Request for Proposals Issued to Add 500 Scattered-Site Supportive Housing Units for People Experiencing Homelessness in New York City
New Units with Supportive Services Will Be Available for People Living with Mental Illness on the Streets or in the Subway System
Governor Kathy Hochul today announced the availability of up to $16 million in annual state funding to operate scattered-site housing with support services for people who are experiencing homelessness on the street and in the subway system in New York City. Administered by the state Office of Mental Health, the funding will help develop 500 additional units of supportive housing, which will then take referrals from the city's Safe Options Support teams.
"Now more than ever, we need to invest in our mental health care system and boost treatment services for New Yorkers who lack stable housing," Governor Hochul said. "These units will provide both a safe home for unhoused New Yorkers as well as supportive services, ensuring the most vulnerable among us have the resources needed to bring stability to their lives."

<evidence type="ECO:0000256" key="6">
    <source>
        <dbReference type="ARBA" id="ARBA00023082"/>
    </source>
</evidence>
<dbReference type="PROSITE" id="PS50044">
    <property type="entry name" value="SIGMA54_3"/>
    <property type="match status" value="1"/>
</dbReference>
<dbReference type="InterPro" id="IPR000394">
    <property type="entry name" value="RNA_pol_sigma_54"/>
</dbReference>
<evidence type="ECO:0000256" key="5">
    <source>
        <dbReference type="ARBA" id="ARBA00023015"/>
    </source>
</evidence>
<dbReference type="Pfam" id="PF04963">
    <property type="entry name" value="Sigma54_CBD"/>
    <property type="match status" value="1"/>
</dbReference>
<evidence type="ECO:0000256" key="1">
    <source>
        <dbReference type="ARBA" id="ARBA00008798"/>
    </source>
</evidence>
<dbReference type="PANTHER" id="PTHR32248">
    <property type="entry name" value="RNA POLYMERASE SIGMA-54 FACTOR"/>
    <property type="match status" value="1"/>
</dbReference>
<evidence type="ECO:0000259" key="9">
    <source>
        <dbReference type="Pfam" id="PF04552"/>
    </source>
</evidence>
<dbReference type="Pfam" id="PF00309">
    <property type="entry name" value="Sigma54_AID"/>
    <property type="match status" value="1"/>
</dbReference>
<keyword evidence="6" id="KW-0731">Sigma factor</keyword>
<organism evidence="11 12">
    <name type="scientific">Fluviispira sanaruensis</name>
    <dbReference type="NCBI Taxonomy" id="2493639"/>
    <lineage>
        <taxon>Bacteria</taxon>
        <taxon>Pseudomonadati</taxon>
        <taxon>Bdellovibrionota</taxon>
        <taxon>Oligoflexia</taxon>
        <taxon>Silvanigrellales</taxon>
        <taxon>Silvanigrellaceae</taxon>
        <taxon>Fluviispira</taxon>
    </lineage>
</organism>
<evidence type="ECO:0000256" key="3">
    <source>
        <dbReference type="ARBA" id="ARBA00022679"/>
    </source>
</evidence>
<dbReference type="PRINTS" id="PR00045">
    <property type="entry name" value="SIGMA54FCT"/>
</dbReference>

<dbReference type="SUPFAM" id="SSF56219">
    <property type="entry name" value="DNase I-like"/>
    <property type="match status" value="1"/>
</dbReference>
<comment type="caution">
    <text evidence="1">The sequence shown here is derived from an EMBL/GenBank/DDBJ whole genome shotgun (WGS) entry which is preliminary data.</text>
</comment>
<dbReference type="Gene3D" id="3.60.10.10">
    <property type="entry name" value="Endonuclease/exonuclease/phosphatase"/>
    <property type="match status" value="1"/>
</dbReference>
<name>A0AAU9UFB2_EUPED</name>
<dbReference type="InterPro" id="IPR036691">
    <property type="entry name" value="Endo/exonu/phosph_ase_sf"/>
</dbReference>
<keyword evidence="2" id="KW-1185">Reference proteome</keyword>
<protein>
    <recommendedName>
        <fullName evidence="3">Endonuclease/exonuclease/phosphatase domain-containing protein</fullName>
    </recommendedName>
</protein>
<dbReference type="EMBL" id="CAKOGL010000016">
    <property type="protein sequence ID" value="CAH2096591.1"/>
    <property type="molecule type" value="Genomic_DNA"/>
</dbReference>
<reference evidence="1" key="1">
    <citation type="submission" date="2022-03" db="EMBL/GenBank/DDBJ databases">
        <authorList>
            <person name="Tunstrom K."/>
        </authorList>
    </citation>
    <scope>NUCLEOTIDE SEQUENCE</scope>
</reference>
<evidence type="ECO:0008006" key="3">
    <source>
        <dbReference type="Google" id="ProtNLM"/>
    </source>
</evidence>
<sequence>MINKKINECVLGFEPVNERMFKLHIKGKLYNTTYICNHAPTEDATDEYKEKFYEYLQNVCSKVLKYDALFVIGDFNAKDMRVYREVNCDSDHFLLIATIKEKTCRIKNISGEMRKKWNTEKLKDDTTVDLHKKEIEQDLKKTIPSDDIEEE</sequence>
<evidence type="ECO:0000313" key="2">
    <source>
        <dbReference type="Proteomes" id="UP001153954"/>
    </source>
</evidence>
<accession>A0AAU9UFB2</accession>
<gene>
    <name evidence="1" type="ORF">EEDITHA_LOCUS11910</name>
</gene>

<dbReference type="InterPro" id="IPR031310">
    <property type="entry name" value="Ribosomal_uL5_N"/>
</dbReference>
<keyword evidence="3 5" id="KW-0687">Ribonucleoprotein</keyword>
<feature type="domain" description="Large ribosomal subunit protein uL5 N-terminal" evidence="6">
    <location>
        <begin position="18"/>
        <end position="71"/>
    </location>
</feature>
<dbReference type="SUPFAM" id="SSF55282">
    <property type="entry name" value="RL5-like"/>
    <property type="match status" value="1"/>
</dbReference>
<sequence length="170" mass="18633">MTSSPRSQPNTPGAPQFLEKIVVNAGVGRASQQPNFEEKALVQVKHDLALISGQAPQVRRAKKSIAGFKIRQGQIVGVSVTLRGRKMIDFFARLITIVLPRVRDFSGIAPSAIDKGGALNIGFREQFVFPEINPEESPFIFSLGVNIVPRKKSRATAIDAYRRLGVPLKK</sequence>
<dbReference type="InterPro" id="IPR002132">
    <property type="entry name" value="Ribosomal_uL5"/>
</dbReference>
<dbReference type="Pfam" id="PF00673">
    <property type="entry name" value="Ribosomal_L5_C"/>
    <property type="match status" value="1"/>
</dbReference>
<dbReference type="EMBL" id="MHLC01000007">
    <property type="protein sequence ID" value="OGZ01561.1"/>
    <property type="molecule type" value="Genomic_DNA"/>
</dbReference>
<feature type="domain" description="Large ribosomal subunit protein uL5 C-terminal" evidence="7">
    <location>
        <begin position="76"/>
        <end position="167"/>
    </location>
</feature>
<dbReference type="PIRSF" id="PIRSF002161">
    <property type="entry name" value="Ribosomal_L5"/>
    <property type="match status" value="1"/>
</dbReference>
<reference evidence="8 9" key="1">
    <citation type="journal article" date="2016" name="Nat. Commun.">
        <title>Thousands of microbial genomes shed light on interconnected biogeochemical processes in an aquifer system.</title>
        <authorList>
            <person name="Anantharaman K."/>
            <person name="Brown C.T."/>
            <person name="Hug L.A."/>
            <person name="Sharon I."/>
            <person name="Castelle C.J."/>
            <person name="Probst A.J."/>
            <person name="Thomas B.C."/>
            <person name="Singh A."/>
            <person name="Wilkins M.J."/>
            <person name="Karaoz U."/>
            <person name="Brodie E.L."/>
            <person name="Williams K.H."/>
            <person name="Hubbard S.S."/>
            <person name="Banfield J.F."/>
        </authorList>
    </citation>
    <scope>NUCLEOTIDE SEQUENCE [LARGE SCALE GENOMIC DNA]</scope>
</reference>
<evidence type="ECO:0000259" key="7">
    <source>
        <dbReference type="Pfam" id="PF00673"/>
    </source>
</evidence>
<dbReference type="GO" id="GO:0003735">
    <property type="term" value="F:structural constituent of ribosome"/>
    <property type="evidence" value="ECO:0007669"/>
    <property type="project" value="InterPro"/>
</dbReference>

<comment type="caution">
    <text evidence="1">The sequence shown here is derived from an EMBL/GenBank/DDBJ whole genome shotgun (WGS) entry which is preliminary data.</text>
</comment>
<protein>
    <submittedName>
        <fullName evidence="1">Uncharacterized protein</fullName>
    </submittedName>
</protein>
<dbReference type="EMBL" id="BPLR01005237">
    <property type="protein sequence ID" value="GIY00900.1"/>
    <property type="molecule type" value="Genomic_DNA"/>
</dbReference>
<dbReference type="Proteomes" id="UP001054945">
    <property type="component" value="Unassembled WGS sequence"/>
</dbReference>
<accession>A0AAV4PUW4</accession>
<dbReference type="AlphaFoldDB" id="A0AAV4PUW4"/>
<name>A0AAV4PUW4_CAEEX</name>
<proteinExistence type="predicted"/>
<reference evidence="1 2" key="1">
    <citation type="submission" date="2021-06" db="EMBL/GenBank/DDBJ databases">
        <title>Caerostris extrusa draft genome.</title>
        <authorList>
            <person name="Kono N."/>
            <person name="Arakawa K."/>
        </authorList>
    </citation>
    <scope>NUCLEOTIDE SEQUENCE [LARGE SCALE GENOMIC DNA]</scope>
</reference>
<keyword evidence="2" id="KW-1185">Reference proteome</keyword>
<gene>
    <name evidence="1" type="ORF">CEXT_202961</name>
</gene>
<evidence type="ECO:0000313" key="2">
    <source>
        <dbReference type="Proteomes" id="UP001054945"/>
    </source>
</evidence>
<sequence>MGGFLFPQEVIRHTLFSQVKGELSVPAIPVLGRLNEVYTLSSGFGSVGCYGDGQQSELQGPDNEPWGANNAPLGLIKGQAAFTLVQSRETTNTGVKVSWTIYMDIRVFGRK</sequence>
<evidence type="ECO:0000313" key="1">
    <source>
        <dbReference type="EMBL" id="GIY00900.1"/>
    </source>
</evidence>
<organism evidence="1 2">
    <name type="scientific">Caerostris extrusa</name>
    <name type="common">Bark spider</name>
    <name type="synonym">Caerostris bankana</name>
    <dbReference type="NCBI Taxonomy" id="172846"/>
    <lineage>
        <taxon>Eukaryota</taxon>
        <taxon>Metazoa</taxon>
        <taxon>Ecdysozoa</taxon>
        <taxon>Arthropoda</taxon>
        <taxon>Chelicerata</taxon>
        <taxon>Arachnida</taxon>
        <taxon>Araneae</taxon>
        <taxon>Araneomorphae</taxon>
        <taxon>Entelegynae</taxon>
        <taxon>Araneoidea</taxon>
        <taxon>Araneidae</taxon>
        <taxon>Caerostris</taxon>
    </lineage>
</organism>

Office of Mental Health Commissioner Dr. Ann Sullivan said, "Individuals living with mental illness, like all of us, need a safe place to live in a supportive environment. These supportive housing units will provide that safe environment and the services needed for each person to move forward in their recovery. Housing in the community is critical to enable someone living with mental illness to live a full and productive life."
Scattered-site supportive housing is integrated housing that consists of apartments located in multiple buildings throughout the community, with each connected to community-based support services based on the needs of the resident. The goal is to place unhoused individuals into a setting where they can live in an independent setting and fully integrate into their communities. The funding is provided by Empire State Supportive Housing Initiative (ESSHI).
The scattered site units will complement the work underway by the Safe Options Support teams, which work with individuals who have a history of mental illness and/or substance use disorder. These multidisciplinary teams have enrolled 554 unhoused people into Critical Time Intervention services, placing 176 of them into temporary housing. Housing staff will encourage and assist residents to develop community supports, use community resources, and pursue an individualized path towards recovery.
Applicants must develop at least 15 units and may apply for funding to operate up to 60 units. The request for proposals sets a Jan. 30 deadline for submissions.
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